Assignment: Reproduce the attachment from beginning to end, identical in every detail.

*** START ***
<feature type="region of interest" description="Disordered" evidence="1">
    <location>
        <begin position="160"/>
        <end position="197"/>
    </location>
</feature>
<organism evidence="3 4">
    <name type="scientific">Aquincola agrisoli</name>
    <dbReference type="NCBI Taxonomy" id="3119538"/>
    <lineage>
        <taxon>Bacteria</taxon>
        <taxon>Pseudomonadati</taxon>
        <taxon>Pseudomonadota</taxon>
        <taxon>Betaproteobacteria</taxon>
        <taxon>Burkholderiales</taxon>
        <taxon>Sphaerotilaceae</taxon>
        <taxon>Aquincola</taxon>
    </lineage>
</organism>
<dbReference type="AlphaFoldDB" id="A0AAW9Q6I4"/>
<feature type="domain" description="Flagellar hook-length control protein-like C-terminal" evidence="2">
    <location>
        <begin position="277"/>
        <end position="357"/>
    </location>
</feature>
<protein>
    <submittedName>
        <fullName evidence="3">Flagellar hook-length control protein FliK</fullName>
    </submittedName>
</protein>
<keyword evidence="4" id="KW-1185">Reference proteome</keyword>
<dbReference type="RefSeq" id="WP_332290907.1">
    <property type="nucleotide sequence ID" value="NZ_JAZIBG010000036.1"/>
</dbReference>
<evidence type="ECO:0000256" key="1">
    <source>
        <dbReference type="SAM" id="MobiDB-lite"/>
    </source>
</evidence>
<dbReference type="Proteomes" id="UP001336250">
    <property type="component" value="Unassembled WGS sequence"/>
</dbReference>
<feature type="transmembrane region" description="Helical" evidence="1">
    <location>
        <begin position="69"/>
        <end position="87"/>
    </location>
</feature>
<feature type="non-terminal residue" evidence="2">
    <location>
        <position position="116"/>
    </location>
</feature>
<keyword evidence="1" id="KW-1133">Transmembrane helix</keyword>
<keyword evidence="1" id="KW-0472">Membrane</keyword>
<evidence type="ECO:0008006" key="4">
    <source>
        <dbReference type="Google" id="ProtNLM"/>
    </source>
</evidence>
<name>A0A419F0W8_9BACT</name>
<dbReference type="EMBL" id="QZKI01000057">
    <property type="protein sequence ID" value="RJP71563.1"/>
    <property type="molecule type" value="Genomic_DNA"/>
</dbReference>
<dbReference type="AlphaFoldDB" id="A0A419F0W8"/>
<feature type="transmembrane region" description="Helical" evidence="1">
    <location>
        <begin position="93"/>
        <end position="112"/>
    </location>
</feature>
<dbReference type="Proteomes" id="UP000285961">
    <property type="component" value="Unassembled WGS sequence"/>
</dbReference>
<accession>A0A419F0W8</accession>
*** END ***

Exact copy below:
<feature type="region of interest" description="Disordered" evidence="1">
    <location>
        <begin position="160"/>
        <end position="197"/>
    </location>
</feature>
<organism evidence="3 4">
    <name type="scientific">Aquincola agrisoli</name>
    <dbReference type="NCBI Taxonomy" id="3119538"/>
    <lineage>
        <taxon>Bacteria</taxon>
        <taxon>Pseudomonadati</taxon>
        <taxon>Pseudomonadota</taxon>
        <taxon>Betaproteobacteria</taxon>
        <taxon>Burkholderiales</taxon>
        <taxon>Sphaerotilaceae</taxon>
        <taxon>Aquincola</taxon>
    </lineage>
</organism>
<dbReference type="AlphaFoldDB" id="A0AAW9Q6I4"/>
<feature type="domain" description="Flagellar hook-length control protein-like C-terminal" evidence="2">
    <location>
        <begin position="277"/>
        <end position="357"/>
    </location>
</feature>
<protein>
    <submittedName>
        <fullName evidence="3">Flagellar hook-length control protein FliK</fullName>
    </submittedName>
</protein>
<keyword evidence="4" id="KW-1185">Reference proteome</keyword>
<dbReference type="RefSeq" id="WP_332290907.1">
    <property type="nucleotide sequence ID" value="NZ_JAZIBG010000036.1"/>
</dbReference>
<evidence type="ECO:0000256" key="1">
    <source>
        <dbReference type="SAM" id="MobiDB-lite"/>
    </source>
</evidence>
<dbReference type="Proteomes" id="UP001336250">
    <property type="component" value="Unassembled WGS sequence"/>
</dbReference>
<feature type="transmembrane region" description="Helical" evidence="1">
    <location>
        <begin position="69"/>
        <end position="87"/>
    </location>
</feature>
<feature type="non-terminal residue" evidence="2">
    <location>
        <position position="116"/>
    </location>
</feature>
<keyword evidence="1" id="KW-1133">Transmembrane helix</keyword>
<keyword evidence="1" id="KW-0472">Membrane</keyword>
<evidence type="ECO:0008006" key="4">
    <source>
        <dbReference type="Google" id="ProtNLM"/>
    </source>
</evidence>
<name>A0A419F0W8_9BACT</name>
<dbReference type="EMBL" id="QZKI01000057">
    <property type="protein sequence ID" value="RJP71563.1"/>
    <property type="molecule type" value="Genomic_DNA"/>
</dbReference>
<dbReference type="AlphaFoldDB" id="A0A419F0W8"/>
<feature type="transmembrane region" description="Helical" evidence="1">
    <location>
        <begin position="93"/>
        <end position="112"/>
    </location>
</feature>
<dbReference type="Proteomes" id="UP000285961">
    <property type="component" value="Unassembled WGS sequence"/>
</dbReference>
<accession>A0A419F0W8</accession>